This launched me on a hunt for the easiest houseplants for kids to maintain. Here are seven that I found:
This hardy vine goes by a plethora of names, such as money plant and devil's ivy. You may also know it as philodendron, although this common misuse of store labeling actually refers to a whole different species.
Pothos sports heart-shaped leaves on a climbing vine. It is known for removing the indoor pollutants of formaldehyde, xylene, and benzene.
This plant can also be placed on top of aquariums with its roots in the water to help clean the tank, being perfectly safe for fish. However, this plant is toxic to plant-nibbling cats and dogs, so keep the vines up out of reach. I like this plant in a hanging pot or on top of a tall shelf where the vines can be easily trained to grow out of the way.
Also known as mother-in-law's tongue or devil's tongue, this plant has long leaves that grow straight up from the ground. The species you want for your child is the one with hard leaves, which thrive with infrequent watering.
Snake plants grow easily from cuttings, so if you have a friend with this plant, try placing a part of a leaf in a pot of soil to get it started to save the money to buy it at a store. Like the pothos vine, snake plants prefer warm, well-lit areas of the house.
Snake plants also remove formaldehyde, xylene, and toluene from the air in addition to being promoted for bedrooms in that they release oxygen at night. However, like the pothos, the leaves are toxic when eaten, so be sure to place the pot out of reach of nibblers or small, curious children.
Related: 6 Fun Ways to Teach Children about Plants and Herbs
This prolific plant is also called airplane plant, because the mother plant sends out plantlets at the end of stems as its way of reproducing. Should these plantlets, drooping down from the main plant, find soil, they start growing into a new mother plant.
The houseplant species comes in two varieties, one with white-striped green leaves and another with white-laced green leaves. Either can be grown indoors or outside in temperatures as cool as 35 degrees F.
Spider plants also remove formaldehyde from the air like the pothos vine and snake plant, but are not toxic to animals. Because of their reproductive methods, they do best in a hanging pot but can grow large quickly.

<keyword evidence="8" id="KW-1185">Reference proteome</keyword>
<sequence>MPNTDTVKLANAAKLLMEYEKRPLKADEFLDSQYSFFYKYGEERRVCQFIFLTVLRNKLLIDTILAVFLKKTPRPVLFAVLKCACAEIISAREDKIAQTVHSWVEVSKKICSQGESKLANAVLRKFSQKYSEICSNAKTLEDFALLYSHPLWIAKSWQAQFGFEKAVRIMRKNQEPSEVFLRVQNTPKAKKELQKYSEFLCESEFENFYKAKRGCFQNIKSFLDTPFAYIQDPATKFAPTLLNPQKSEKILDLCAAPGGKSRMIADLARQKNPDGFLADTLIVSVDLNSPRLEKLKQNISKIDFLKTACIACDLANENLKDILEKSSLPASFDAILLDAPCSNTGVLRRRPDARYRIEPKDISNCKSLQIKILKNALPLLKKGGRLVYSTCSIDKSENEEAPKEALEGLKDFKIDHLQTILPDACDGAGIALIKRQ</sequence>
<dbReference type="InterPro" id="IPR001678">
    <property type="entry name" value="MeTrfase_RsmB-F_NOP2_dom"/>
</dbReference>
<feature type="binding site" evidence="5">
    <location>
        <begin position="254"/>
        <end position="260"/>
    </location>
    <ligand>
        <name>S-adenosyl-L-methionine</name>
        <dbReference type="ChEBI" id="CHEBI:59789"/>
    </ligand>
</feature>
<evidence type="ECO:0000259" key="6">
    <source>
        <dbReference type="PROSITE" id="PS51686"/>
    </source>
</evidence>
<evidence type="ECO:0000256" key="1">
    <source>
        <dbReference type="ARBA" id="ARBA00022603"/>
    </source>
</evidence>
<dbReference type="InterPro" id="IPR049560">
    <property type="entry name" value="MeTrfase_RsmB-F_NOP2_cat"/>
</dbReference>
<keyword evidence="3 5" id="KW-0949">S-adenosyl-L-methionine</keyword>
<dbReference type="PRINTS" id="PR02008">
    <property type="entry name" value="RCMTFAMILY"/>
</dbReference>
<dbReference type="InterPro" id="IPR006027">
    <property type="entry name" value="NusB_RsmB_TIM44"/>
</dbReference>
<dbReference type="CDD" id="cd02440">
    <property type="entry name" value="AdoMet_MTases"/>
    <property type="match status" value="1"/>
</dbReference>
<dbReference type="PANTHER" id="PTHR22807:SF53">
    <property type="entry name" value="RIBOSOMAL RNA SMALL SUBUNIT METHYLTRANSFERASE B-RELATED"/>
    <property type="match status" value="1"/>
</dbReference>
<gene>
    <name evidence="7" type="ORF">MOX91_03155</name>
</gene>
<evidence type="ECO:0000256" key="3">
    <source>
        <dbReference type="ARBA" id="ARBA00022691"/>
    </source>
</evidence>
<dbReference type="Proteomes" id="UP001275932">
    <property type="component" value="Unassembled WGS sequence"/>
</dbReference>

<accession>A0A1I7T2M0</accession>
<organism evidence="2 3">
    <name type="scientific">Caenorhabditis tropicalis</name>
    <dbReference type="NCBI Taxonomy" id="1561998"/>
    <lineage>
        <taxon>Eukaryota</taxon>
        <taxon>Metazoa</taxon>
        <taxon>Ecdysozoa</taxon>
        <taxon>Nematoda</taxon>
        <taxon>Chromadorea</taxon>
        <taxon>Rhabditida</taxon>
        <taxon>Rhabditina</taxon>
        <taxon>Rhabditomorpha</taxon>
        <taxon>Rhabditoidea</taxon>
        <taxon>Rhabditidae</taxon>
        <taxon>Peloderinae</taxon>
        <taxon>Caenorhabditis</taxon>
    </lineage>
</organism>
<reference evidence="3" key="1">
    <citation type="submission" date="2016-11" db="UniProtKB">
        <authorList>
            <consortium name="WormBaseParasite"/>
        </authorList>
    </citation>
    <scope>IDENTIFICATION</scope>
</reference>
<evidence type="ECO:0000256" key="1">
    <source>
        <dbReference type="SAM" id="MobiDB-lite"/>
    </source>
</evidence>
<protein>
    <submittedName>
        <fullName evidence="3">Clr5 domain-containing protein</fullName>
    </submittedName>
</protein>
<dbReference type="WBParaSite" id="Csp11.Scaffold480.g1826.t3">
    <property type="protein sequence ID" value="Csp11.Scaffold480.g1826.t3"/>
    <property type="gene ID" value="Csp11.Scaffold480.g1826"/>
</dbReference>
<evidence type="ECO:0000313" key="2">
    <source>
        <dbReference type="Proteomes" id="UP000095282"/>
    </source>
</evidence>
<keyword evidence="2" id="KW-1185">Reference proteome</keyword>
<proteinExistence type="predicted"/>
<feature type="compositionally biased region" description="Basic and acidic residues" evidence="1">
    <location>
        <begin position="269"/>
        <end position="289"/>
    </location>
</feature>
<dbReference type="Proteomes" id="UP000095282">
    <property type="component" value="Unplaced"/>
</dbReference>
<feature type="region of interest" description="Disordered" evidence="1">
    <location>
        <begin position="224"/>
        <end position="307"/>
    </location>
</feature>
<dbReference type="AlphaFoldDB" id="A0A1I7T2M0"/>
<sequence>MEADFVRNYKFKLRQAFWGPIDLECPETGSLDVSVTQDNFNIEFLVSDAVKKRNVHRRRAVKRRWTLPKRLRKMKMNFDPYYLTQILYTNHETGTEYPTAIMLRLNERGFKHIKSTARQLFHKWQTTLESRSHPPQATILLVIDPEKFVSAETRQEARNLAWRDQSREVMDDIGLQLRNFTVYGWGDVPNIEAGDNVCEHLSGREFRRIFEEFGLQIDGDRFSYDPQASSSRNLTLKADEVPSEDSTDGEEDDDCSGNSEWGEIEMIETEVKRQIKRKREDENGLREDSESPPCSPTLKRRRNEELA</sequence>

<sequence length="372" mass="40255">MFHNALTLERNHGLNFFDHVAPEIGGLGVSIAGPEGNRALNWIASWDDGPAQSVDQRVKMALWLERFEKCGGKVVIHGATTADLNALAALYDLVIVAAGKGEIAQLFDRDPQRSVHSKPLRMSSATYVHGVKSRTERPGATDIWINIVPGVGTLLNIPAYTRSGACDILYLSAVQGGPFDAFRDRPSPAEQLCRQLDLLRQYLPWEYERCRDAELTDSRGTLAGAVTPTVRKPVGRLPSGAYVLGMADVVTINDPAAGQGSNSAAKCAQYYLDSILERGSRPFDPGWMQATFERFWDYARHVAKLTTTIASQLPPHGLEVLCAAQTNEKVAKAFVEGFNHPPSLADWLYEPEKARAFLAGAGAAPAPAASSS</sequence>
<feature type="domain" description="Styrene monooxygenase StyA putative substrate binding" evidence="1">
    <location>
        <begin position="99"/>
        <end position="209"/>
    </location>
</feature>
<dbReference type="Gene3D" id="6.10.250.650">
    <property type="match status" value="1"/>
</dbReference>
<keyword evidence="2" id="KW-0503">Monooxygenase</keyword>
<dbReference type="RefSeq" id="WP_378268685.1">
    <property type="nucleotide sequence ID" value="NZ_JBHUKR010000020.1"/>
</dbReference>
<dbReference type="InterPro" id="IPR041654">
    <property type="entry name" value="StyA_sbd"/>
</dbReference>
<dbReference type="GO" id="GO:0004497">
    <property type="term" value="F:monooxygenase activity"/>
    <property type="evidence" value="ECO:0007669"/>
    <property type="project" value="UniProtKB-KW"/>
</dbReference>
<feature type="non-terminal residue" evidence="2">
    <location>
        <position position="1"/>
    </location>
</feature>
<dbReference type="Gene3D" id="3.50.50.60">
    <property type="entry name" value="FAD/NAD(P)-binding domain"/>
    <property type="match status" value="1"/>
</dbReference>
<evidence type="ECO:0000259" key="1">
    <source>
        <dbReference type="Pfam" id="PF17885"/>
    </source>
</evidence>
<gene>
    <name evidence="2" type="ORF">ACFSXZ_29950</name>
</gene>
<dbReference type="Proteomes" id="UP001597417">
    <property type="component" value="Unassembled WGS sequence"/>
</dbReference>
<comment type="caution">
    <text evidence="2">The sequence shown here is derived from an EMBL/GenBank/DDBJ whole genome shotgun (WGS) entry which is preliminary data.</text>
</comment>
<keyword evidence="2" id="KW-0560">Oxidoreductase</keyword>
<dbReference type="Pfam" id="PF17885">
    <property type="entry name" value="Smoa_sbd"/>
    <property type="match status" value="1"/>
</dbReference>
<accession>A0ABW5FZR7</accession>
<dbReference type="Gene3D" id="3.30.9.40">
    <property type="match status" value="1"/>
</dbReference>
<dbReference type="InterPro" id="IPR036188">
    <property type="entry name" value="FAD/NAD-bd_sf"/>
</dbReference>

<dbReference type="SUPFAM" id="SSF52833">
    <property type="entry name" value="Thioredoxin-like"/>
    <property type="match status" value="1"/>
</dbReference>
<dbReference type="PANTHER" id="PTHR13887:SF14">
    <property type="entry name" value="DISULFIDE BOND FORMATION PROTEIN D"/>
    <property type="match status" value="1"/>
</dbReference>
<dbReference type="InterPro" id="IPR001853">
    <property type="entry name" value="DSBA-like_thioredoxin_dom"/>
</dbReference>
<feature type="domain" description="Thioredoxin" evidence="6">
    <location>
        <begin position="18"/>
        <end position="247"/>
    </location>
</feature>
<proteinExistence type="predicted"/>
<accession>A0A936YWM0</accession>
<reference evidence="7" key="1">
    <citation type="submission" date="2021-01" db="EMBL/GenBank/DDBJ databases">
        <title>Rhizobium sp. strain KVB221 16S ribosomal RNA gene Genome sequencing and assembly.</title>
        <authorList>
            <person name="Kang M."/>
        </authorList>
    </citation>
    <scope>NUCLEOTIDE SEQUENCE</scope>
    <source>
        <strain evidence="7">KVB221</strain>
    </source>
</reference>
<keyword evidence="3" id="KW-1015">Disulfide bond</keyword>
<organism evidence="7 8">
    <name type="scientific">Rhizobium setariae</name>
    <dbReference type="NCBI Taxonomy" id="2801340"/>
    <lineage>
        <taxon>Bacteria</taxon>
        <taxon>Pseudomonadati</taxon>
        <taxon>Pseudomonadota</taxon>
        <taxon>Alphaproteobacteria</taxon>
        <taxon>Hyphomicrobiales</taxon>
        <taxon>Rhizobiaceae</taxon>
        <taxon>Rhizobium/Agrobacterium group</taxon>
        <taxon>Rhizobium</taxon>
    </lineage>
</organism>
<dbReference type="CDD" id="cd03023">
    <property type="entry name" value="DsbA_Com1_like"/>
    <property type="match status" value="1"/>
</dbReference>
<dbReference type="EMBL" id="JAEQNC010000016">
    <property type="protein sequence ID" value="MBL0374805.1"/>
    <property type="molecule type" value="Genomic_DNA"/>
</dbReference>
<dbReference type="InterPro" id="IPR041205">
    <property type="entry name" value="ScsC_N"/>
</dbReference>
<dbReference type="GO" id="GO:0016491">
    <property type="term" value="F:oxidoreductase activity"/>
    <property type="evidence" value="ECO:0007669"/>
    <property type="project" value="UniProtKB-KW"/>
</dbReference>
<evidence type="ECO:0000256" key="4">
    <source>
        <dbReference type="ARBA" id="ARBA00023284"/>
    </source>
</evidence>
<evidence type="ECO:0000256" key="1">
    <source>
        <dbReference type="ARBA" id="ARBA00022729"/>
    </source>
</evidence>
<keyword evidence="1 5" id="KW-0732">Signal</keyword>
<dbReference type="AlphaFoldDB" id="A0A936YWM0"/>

This category of houseplants refers to a variety of species, including cacti, that have thick, fleshy leaves designed to store water in arid environments. Other popular succulents among the 25 plant families identified as such include the jade plant, aloe vera, and century plant -- the last of which I ended up gifting my son for his birthday.
Succulents like warm, well-lit growing conditions and less frequent watering. They grow slowly but are hard to kill. The sap of some species of succulents, like aloe vera, have health benefits such as sunburn relief.
Related: Sunburn? These 5 Natural Remedies Might Help
Now, here is an interesting plant. It doesn't require soil at all, so you can be creative with your container. My airplant sits in a seashell.
To water air plants, you can either spritz it with a water spray bottle or dunk it under the running kitchen faucet once a week. They can only absorb water through their leaves and in small amounts at a time.
And because these plants aren't mushrooms, do keep them in a well-lit area with plenty of air circulation.
Lucky bamboo is not actually bamboo, but it sure looks like it! Many people keep these houseplants in the belief that they bring happiness and prosperity, hence the name.
This plant can be grown in either soil or water, and can reach heights as much as 5 feet tall. Lucky bamboo is easier to grow in water, so select a tall, clear container with enough decorative stones or marbles to stabilize it so it doesn't fall over when the plant is placed inside. The plant needs at least 3 inches of water to grow well.
Lucky bamboo does best in areas of the house that are well-lit and warm. Don't leave this plant in direct sunlight, which will burn the leaves. Lucky bamboo is a little more sensitive to temperature changes than others on this list, so keep it away from the air-conditioning and heating vents.
7. Cast Iron Plant
As the name implies, this plant is definitely one tough plant! Also known as the bar room plant, it has a reputation for not minding neglect and is tolerant of low light, irregular watering, and temperature fluctuations dipping as low as 23 degrees F. The closest the cast iron plant often gets to dying is when the leaves bleach from direct sun exposure, although serious damage can be done to the roots with over-watering.
There are many varieties, including those with green leaves speckled with white, striped leaves, and chocolate brown leaves.